Nimalist Store Wallet Review
[Is Nimalist Store a Scam?]
Update (21.11.2022): Nimalist has set up a new website and brand under the name Normest. These websites are identical and run by the same people who run Nimalist. Please beware a do not buy from either of these brands. Full information here.
Founded in late 2020, Nimalist is an everyday carry online store selling a variety of small products including wallets, and mainly Apple AirTag accessories. What brought them to my attention was a combination of enraging customers reaching out to me asking whether or not the company was legit and straight away I was immediately hit with a variety of red flags.
Disclaimer (TL;DR): Nimalist are a scam. No question or doubt about it. They use cheap products imported from Chinese Wholesale sites and sell them at huge markups. They don’t respond to return requests and steal people’s money.
Everything Wrong with Nimalist Store
Below we’ve compiled some information, through research, with everything we’ve discovered about Nimalist Store that serves as a red flag. Things that we feel are unethical, shady, or in some cases, downright illegal that we think showcase why you shouldn’t shop with Nimalist Store.
Although Nimalist boasts a pretty nice return policy, warranty, and guarantee it’s all smoke and mirrors. We decided to reach out to Nimalist Store ourselves asking to return an item and we never received a response (this was three weeks ago). We sent another email after 1 week and this also failed to get a response.
We also have evidence-based on previous customers of Nimalist who have had similar experiences with their customer service (see TrustPilot for those).
It seems Nimalist is all about taking people’s money and running. Due to the lack of company or business information online it’s very difficult for people to try and get their money back and it’s easier than not to simply right of the lost money as a learning experience. This is what Nimalist are betting on and unfortunately, it’s working for them so far.
The video below provided by YouTuber JPMediaProductions took one for the team and ordered from Nimalist. In the video below you can see the poor quality of the products along with the false advertising of higher quality materials (not real carbon fiber in this case).
JPMedia also had a poor customer experience when it came to trying to get a refund from the company where his emails were ignored.
Video courtesy of JPMediaProducts on YouTube (link here).
blatant price manipulation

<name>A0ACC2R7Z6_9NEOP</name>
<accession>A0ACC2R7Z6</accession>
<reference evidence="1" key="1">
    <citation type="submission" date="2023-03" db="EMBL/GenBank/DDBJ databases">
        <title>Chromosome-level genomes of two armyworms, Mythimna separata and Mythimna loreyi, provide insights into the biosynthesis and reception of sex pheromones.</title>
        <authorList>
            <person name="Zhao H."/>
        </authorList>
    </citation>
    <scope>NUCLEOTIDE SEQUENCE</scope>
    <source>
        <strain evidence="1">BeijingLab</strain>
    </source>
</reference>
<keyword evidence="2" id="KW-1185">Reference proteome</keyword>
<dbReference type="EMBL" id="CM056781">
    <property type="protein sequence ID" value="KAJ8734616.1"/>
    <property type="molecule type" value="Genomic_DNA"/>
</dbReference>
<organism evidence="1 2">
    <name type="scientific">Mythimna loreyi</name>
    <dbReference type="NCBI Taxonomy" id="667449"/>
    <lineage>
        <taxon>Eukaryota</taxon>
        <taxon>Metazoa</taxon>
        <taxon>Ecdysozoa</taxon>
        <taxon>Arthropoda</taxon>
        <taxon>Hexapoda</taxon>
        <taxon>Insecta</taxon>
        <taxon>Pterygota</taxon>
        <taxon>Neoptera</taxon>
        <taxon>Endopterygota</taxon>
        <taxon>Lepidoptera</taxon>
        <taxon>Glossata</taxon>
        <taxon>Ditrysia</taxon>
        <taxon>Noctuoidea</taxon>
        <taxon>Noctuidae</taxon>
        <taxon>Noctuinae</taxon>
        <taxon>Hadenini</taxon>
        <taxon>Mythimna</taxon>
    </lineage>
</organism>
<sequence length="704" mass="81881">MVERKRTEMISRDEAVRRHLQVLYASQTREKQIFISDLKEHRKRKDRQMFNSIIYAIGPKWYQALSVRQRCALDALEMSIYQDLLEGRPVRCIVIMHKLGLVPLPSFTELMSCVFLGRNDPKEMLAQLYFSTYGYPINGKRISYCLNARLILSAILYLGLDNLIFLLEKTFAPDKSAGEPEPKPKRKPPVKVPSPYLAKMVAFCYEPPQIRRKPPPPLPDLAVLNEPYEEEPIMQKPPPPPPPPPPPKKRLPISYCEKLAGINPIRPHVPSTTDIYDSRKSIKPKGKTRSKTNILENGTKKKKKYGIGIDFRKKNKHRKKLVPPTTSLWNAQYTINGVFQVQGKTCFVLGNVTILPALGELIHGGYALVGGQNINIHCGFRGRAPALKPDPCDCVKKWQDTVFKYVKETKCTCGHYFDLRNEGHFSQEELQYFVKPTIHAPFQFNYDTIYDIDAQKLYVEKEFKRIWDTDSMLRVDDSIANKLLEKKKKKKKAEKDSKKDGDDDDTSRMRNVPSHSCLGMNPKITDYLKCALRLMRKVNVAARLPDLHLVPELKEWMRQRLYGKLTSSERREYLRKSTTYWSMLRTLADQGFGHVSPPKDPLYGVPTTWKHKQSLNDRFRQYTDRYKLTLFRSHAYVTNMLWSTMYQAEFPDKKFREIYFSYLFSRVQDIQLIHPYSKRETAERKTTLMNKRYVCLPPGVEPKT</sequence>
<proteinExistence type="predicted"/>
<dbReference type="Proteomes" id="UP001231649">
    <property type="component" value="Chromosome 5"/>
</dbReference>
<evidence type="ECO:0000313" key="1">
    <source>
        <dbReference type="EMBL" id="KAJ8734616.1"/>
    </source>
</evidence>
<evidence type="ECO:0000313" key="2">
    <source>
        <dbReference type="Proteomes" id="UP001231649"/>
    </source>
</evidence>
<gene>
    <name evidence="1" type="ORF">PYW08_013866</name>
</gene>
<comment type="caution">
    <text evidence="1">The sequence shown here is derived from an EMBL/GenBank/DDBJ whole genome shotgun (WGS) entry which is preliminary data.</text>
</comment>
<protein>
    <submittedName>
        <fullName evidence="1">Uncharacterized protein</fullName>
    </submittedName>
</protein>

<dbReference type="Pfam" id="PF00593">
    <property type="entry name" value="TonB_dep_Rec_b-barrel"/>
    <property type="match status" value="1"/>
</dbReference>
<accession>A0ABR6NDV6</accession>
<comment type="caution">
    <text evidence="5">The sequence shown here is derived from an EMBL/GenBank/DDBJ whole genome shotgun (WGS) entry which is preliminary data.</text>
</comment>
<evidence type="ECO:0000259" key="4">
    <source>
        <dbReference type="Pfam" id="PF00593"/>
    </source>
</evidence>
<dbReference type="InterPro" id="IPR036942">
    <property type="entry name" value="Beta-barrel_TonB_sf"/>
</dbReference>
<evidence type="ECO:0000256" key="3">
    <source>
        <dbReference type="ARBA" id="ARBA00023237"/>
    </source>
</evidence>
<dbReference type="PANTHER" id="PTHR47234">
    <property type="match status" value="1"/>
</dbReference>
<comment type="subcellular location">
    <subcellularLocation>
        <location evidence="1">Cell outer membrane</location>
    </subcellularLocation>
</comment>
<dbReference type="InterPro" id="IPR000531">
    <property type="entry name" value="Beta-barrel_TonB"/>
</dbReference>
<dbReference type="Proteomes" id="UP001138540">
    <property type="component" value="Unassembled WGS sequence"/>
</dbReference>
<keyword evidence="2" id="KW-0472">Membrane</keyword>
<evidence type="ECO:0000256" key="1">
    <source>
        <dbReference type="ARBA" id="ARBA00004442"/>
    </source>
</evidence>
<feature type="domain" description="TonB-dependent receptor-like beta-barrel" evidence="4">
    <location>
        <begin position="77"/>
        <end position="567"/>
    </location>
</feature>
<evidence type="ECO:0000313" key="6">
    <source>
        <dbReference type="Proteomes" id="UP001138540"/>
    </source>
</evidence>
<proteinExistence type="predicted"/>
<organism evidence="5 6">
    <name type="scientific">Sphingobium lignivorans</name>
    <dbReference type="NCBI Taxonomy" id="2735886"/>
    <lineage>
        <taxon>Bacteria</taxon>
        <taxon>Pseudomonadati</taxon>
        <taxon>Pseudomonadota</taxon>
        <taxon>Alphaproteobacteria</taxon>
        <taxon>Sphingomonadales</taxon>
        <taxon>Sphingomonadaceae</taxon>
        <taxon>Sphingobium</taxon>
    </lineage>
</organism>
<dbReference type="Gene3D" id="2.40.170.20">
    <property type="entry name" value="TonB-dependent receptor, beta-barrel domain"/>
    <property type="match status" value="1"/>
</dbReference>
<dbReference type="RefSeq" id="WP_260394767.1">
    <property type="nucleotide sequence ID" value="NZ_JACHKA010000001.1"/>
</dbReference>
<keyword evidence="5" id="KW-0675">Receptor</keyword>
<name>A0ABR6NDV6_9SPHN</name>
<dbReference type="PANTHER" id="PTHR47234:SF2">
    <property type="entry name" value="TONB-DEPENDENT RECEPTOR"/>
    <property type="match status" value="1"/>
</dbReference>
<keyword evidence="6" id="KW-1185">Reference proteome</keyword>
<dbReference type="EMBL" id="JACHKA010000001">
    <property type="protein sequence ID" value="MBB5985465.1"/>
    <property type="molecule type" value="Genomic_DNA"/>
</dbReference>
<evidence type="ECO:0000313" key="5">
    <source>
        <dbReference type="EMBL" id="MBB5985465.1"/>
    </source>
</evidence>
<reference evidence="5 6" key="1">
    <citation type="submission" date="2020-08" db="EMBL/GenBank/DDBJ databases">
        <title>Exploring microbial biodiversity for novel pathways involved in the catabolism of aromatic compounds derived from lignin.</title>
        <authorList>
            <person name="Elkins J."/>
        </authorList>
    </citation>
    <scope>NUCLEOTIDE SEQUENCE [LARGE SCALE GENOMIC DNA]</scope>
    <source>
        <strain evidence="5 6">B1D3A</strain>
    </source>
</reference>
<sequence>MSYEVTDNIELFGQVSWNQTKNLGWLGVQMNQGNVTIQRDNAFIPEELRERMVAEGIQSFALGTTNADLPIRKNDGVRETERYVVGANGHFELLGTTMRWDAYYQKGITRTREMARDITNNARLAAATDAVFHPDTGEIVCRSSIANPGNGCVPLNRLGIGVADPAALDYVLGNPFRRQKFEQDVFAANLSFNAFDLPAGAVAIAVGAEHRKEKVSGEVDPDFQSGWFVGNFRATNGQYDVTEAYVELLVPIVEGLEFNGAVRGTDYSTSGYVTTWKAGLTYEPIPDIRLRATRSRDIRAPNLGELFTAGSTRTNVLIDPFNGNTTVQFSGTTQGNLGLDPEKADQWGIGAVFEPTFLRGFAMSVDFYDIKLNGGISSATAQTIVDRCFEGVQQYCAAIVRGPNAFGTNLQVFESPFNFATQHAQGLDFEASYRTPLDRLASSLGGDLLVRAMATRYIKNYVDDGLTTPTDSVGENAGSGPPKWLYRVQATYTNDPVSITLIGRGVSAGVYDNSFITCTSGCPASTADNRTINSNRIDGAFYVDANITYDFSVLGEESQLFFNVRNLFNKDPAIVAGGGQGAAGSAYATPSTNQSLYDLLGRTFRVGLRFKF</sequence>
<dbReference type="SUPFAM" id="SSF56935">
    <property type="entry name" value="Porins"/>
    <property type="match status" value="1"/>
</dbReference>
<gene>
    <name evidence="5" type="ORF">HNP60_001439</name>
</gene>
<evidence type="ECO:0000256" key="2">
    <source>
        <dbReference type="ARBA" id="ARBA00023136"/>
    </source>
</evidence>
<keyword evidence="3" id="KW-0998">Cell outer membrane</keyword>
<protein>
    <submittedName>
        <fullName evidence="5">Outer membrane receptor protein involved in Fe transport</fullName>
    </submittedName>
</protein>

The most blatant issue is with the pricing of Nimalist’s product offering. In general, they markup cheap Chinese imports to huge prices way beyond what they’re actually worth – sometimes as high as 400%.
Not only this but Nimalist are using shady price manipulation tactics to make it seem products are highly discounted even though they were never sold at that price, to begin with. Think of it as increasing the price of your products before a sale. So the eventual sale price is still the same as the original retail price. This practice is actually illegal in many countries with the ASA having this to say about it.
Advertisers must ensure that any reference prices, such as ‘was’ prices used to advertise the savings a consumer can make represent a genuine established usual selling price and will not mislead. An ad for a necklace from Rosee Fine Jewellery was ruled as misleading because the product had not been sold at the stated reference price for at least 12 months immediately prior to the offer. – ASA.ORG
In Nimalist Store’s case, this isn’t true or correct. We can see on the Wayback Machine (an internet service that archives old website pages) that as far back as early 2021, Nimalist were using the same pricing structure as today.
As you can see from the two screenshots below as proof. The first shows the Nimalist Store on the 12th March 2021 just a few months after the website went live. It clearly shows the wallet on offer at a reduced price (50% off).
The second image was taken at the time of writing (8th February 2022) and shows the same price reduction nearly 1 year later. It’s also funny that Nimalist also uses the phrase ‘up to 50% off sitewide ending soon’ which can be seen at the top of every page on their website (it’s never-ending).
This is a clear lie as we’ve already established the discount has been happening for almost one year and most likely was discounted from the very first day the store went live.
This practice is not only illegal in many countries and states, but also very misleading to customers. It’s done as a shady marketing technique to trick potential customers into thinking they’re getting a good deal, and to add a sense of urgency that the offer will end soon (and you have to buy quickly before you miss out).
Nonexistent customer service & business information
You won’t find a phone number, a business address, or the name of a person. You won’t find a business name referenced or any sort of business number. The website is completely devolved of any information that may allow customers to get in contact with them asides from an email address that most likely won’t get replied to.
This is obviously intentional from Nimalist as they very well know the sort of business they’re running is misleading, criminal, and will lead to a lot of complaints. After all, customers can’t get their money back if you can’t get in touch with the company – or even know who they are.
I was able to dig out a few pieces of information though during my research. An older brand owned by the same person, barberiums.com, which I found archived on the Wayback Machine, actually had a phone number attached to it (773-357-6109). If this is anything to go by, then the company would be based in Chicago, IL.
Fake company profile & history
This was brought to our attention thanks to an article written by InputMag who also delves into the shady practices of Nimalist, and specifically, other AirTag Wallet brands.
They found that until recently, they were copying and pasting information from other websites and claiming them as their own. The best example can be seen below. The great brand Nomad had their ‘about us’ page completely stolen by Nimalist Store with the exact wording being used.